A column on personal finance prepared by the Virginia Society of Certified Public Accountants


(July 18, 2003) - Small businesses and their owners were among the big winners in the Jobs and Growth Tax Relief Reconciliation Act of 2003 reports the Virginia Society of CPAs. Not only will millions of self-employed small business owners directly benefit from the Act’s reduction in marginal interest rates, but two measures – an increase in the small business expensing election limit and an increase in the first-year bonus depreciation percentage – are designed to encourage small business spending on new business equipment.

Small business owners benefit from tax rate reductions

The accelerated reduction of tax rates will benefit small business owners, especially those who operate as sole proprietorships, partnerships, or similar “flow-through” business entities, and pay taxes on their business income at individual tax rates. Retroactive to the beginning of 2003, the 27 percent bracket falls to 25 percent; the 30 percent rate to 28 percent; the 35 percent to 33 percent, with 35 percent becoming the tax income tax rate, down from 38.6 percent. The existing 10 and 15 percent tax brackets remain unchanged.

Section 179 write-off amount quadruples

For most businesses, the best part of the new Act is the substantial increase in the Section 179 expensing election, which allows small businesses to deduct 100 percent of the cost of qualifying business property, such as equipment, furniture and fixtures, purchased and put into use during the tax year, within certain limits.

Under the new law, this expensing election increases from $25,000 (in 2002) to $100,000 for the 2003, 2004, and 2005 tax years. This means that, for the next three years, many small businesses will be able to deduct more of their purchases in the year purchased instead of deducting them over a number of years.

As a result of the new law, some business owners will also find it more cost-effective to streamline operations through software solutions. That’s because the new Act also makes off-the-shelf computer software placed in service in 2003, 2004, and 2005, eligible for the expensing deduction. Previously, such software had to be written off over three years.

The Section 179 allowance is reduced dollar-for-dollar on total assets placed into service during 2003 that exceed $400,000, up from $200,000 in 2002. For 2004 and 2005, this amount will be indexed for inflation.

Small business owners should be aware that without the enactment of new legislation, the $400,000 phase-out threshold will return to $200,000 in 2006. And the maximum amount that can be expensed will revert to $25,000. Business owners should plan their purchasing strategies with this in mind.

Finally, as a result of the 2003 Act, taxpayers now can make or revoke expensing elections on amended returns without prior IRS consent.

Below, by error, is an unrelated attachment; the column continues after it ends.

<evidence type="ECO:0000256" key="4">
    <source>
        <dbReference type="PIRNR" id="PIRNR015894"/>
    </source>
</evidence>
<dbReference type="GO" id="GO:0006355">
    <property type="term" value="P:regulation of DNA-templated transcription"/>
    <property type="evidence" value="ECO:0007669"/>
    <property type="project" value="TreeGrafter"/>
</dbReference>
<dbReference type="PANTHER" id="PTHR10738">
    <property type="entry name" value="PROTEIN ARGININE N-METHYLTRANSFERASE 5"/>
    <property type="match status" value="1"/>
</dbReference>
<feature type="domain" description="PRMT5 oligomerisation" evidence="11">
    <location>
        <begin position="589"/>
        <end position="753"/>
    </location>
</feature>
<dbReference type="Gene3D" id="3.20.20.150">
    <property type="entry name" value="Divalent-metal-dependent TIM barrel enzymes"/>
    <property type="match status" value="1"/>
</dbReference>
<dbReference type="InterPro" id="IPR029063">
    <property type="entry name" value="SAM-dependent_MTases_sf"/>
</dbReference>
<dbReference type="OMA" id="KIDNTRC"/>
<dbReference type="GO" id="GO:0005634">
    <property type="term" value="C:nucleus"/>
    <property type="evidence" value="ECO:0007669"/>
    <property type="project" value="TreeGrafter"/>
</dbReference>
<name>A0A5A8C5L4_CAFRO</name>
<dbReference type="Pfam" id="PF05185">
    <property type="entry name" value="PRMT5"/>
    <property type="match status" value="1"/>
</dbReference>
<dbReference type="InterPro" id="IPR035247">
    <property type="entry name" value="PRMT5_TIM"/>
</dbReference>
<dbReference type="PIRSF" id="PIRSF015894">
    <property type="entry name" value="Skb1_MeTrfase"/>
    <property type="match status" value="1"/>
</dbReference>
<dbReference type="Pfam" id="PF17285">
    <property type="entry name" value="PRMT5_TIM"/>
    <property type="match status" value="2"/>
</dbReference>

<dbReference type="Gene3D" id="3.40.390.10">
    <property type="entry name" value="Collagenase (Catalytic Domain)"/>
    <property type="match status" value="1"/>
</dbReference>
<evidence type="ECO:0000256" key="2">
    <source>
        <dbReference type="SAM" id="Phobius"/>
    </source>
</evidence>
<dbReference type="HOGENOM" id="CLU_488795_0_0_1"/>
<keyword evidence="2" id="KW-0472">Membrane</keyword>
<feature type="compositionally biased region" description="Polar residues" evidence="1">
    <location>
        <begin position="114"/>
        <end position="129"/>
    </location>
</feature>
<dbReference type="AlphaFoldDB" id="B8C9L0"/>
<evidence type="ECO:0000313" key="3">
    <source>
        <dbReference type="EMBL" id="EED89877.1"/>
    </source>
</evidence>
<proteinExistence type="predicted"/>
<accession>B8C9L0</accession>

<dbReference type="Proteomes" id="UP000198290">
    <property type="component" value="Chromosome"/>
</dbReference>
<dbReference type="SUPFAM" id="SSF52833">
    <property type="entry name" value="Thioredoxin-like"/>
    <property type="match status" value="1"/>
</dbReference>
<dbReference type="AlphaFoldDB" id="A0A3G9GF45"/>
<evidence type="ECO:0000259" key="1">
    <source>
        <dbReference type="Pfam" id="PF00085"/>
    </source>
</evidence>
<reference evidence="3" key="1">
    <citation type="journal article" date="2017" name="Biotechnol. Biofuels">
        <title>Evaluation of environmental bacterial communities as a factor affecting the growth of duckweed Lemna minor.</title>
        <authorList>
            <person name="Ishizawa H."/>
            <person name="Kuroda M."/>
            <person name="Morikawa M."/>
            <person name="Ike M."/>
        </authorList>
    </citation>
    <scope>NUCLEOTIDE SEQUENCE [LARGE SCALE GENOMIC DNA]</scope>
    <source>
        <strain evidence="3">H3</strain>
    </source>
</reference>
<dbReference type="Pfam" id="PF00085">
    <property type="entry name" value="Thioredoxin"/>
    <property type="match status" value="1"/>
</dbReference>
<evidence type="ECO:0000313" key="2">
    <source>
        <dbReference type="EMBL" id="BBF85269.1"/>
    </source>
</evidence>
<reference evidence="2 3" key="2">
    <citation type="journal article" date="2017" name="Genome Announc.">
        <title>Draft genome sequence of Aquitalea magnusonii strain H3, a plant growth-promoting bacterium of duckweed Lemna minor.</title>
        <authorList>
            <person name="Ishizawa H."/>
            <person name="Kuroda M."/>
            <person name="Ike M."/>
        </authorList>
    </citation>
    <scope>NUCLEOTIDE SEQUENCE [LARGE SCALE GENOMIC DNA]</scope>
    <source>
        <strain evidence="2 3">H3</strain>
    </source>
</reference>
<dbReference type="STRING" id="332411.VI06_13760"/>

Bonus depreciation increases to 50 percent

The Job Creation and Worker Assistance Act of 2002 included a first-year bonus depreciation deduction equal to 30 percent of the cost of qualifying assets. Under the 2003 Tax Act, this special first-year bonus depreciation allowance increases to 50 percent. The 50 percent depreciation applies only to new property acquired after May 5, 2003, and placed in service before January 1, 2005. Qualifying assets purchased before May 6, 2003, remain eligible for the 30 percent first-year bonus depreciation break. The 50 percent first-year bonus depreciation is not in addition to the 30 percent bonus depreciation under the 2002 Act. However, a business may combine an increased 179 expensing write-off with the 50 percent bonus depreciation of the remaining assets.

Note that property subject to a binding, written sales contract in effect before May 6, 2003, will not qualify for the 50 percent bonus depreciation. Also, be aware that bonus depreciation will vanish after 2004 unless Congress votes to extend the provision.

Some small business owners may elect to continue to use the 30 percent rate. For example, a taxpayer who expects to be in a higher tax bracket in future years may want to use the 30 percent rate rather than the 50 percent rate or elect out of bonus depreciation entirely. This election is made on your tax return by attaching a statement that states your intent.

Tax Act complexities call for professional advice

CPAs point out that while both the expensing election and the 50 percent bonus depreciation allow you to write off property much faster, there are important differences. For example, it’s important to note that the higher expensing election limit applies to all of 2003, while the 50 percent bonus depreciation pertains only to those purchases made after May 5, 2003. Note, too, that the Section 179 election can be taken on new or used property. The bonus depreciation applies only to brand new assets.

Given these complexities and the many sunset rules, small business owners should consult with a CPA tax professional before making substantial asset purchases.

The Virginia Society of CPAs is the leading professional association dedicated to enhancing the success of all CPAs and their profession by communicating information and vision, promoting professionalism, and advocating members’ interests. Founded in 1909, the Society has nearly 8,000 members who work in public accounting, industry, government and education. This Money Management column and other financial news articles can be found in the Press Room on the VSCPA Web site at

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